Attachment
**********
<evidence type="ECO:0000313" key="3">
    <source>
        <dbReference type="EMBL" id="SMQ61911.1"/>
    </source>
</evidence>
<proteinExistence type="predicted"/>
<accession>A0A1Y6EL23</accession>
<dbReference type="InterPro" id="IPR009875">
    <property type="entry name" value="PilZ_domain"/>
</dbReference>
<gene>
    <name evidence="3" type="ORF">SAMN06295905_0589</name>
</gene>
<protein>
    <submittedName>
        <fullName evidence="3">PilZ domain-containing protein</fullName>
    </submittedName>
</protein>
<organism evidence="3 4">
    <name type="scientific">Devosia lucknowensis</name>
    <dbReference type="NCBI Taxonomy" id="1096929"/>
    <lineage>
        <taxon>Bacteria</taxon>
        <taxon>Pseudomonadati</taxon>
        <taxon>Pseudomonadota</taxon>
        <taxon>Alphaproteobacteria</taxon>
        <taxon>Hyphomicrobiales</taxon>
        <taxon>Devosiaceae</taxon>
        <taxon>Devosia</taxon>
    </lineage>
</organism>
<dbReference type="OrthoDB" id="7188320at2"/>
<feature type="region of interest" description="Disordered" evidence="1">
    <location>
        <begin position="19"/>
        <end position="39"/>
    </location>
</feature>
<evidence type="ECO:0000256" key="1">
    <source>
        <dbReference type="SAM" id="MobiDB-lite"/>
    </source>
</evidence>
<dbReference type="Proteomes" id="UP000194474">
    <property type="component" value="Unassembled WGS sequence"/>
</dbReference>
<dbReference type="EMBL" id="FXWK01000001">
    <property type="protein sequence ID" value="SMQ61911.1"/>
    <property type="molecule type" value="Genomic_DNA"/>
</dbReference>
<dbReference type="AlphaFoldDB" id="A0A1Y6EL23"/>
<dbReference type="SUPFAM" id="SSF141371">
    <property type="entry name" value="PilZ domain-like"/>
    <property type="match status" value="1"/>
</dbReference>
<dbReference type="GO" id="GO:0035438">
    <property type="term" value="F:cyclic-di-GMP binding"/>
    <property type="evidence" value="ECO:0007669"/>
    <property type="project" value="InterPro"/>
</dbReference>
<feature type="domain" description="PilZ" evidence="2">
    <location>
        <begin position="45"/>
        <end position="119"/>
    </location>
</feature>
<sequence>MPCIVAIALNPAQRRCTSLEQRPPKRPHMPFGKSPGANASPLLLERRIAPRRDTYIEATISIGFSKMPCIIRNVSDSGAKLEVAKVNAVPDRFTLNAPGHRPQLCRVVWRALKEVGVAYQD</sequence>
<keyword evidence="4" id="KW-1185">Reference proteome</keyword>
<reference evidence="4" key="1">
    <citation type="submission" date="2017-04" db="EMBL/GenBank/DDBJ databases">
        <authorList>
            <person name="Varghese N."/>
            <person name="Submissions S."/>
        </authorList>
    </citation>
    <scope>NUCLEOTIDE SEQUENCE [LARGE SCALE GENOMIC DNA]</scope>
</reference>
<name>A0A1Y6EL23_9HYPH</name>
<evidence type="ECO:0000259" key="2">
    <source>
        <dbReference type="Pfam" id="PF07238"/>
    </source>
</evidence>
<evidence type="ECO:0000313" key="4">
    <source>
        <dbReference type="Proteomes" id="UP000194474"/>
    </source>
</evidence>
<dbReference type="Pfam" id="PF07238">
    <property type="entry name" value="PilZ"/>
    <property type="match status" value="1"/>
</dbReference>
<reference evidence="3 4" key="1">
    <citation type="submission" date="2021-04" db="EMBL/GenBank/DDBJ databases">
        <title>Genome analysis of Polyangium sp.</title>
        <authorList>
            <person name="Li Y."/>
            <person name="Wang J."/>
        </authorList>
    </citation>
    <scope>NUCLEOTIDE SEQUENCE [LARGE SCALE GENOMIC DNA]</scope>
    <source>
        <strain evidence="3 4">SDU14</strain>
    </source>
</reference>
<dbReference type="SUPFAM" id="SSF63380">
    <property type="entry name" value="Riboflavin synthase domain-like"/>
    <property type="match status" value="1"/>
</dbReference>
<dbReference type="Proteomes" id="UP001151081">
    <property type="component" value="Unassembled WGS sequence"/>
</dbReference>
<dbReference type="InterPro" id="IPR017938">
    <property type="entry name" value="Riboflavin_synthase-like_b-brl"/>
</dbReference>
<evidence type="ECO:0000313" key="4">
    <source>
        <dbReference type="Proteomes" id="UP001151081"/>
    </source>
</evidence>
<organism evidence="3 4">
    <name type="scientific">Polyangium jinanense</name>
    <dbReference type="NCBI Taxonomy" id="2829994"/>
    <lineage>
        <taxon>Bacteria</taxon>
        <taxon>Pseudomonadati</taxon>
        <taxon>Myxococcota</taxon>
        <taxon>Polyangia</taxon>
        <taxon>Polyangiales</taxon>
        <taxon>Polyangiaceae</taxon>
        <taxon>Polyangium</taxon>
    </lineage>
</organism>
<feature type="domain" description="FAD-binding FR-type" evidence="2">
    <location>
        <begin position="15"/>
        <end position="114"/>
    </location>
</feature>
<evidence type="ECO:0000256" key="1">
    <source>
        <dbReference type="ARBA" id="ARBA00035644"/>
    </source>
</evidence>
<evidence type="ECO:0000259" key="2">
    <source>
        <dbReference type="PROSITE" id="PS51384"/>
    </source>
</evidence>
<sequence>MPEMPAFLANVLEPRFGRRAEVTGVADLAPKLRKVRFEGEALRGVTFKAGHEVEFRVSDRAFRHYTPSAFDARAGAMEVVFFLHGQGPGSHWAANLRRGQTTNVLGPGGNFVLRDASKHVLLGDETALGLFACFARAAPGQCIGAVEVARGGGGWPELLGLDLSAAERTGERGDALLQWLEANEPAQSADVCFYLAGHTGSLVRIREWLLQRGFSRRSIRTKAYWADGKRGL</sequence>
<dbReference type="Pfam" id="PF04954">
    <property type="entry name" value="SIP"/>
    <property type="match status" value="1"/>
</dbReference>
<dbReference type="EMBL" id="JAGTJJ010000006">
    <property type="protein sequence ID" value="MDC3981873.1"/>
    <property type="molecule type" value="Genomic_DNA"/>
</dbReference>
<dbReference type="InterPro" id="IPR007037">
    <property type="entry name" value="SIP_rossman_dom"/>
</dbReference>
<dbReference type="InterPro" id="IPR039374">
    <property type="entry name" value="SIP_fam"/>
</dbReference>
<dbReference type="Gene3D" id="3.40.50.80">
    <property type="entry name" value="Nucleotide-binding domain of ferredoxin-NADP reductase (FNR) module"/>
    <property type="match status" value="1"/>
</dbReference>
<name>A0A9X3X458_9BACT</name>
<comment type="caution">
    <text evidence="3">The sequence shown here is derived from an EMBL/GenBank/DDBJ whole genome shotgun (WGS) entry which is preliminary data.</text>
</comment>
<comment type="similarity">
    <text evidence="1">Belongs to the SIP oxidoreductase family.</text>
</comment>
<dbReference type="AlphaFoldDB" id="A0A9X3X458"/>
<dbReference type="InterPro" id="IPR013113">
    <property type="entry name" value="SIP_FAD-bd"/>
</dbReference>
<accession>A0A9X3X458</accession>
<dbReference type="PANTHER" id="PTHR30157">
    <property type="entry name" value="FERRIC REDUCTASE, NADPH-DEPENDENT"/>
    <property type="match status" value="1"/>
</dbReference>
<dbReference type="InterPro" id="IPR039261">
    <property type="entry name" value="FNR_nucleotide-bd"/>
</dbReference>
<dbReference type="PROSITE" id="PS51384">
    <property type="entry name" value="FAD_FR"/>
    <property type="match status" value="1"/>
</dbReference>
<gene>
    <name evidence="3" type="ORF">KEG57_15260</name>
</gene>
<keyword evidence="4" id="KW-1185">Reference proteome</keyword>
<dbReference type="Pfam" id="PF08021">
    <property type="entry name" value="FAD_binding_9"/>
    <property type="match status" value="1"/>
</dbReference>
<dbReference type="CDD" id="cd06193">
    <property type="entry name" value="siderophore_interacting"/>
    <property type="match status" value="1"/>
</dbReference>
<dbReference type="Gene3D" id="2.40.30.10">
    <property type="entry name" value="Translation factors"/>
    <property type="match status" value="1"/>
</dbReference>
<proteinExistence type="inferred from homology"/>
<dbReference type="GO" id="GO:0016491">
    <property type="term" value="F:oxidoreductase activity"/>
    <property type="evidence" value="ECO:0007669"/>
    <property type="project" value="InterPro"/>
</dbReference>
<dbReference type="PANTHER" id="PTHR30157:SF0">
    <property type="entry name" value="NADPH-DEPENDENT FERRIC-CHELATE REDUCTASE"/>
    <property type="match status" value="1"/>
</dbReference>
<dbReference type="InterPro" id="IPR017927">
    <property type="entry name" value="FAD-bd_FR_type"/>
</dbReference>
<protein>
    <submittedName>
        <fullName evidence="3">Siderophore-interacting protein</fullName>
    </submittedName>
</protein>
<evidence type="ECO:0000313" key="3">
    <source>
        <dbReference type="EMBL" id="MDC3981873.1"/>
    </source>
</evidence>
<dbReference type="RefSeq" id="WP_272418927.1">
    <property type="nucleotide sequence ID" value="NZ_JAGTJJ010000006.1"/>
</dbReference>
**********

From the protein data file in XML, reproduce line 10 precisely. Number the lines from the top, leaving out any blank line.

</dbReference>